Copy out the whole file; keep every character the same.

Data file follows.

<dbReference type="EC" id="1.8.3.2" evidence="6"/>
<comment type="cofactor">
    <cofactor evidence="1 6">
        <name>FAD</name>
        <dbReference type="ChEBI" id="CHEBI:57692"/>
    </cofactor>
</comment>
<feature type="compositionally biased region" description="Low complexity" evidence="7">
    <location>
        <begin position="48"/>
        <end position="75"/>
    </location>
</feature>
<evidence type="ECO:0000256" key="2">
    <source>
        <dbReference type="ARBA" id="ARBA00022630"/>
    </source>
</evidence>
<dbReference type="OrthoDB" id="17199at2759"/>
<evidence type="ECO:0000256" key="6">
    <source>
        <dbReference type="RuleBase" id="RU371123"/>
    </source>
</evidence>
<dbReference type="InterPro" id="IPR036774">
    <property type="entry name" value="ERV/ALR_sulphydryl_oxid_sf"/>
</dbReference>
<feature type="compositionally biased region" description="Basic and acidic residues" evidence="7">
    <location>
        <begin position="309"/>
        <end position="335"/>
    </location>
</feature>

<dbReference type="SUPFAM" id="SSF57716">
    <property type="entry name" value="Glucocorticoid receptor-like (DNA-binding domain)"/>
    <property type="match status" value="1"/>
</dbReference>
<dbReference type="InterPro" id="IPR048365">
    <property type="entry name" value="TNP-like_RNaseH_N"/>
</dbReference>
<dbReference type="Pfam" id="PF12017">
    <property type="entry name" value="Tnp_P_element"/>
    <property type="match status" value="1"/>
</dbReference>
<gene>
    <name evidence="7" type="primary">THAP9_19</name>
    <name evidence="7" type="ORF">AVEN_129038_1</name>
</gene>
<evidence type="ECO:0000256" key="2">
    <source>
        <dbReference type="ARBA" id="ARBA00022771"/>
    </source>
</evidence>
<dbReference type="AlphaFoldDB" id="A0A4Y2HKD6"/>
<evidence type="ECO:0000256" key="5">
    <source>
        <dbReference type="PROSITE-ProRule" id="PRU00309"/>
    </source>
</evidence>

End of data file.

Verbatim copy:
<dbReference type="EC" id="1.8.3.2" evidence="6"/>
<comment type="cofactor">
    <cofactor evidence="1 6">
        <name>FAD</name>
        <dbReference type="ChEBI" id="CHEBI:57692"/>
    </cofactor>
</comment>
<feature type="compositionally biased region" description="Low complexity" evidence="7">
    <location>
        <begin position="48"/>
        <end position="75"/>
    </location>
</feature>
<evidence type="ECO:0000256" key="2">
    <source>
        <dbReference type="ARBA" id="ARBA00022630"/>
    </source>
</evidence>
<dbReference type="OrthoDB" id="17199at2759"/>
<evidence type="ECO:0000256" key="6">
    <source>
        <dbReference type="RuleBase" id="RU371123"/>
    </source>
</evidence>
<dbReference type="InterPro" id="IPR036774">
    <property type="entry name" value="ERV/ALR_sulphydryl_oxid_sf"/>
</dbReference>
<feature type="compositionally biased region" description="Basic and acidic residues" evidence="7">
    <location>
        <begin position="309"/>
        <end position="335"/>
    </location>
</feature>

<dbReference type="SUPFAM" id="SSF57716">
    <property type="entry name" value="Glucocorticoid receptor-like (DNA-binding domain)"/>
    <property type="match status" value="1"/>
</dbReference>
<dbReference type="InterPro" id="IPR048365">
    <property type="entry name" value="TNP-like_RNaseH_N"/>
</dbReference>
<dbReference type="Pfam" id="PF12017">
    <property type="entry name" value="Tnp_P_element"/>
    <property type="match status" value="1"/>
</dbReference>
<gene>
    <name evidence="7" type="primary">THAP9_19</name>
    <name evidence="7" type="ORF">AVEN_129038_1</name>
</gene>
<evidence type="ECO:0000256" key="2">
    <source>
        <dbReference type="ARBA" id="ARBA00022771"/>
    </source>
</evidence>
<dbReference type="AlphaFoldDB" id="A0A4Y2HKD6"/>
<evidence type="ECO:0000256" key="5">
    <source>
        <dbReference type="PROSITE-ProRule" id="PRU00309"/>
    </source>
</evidence>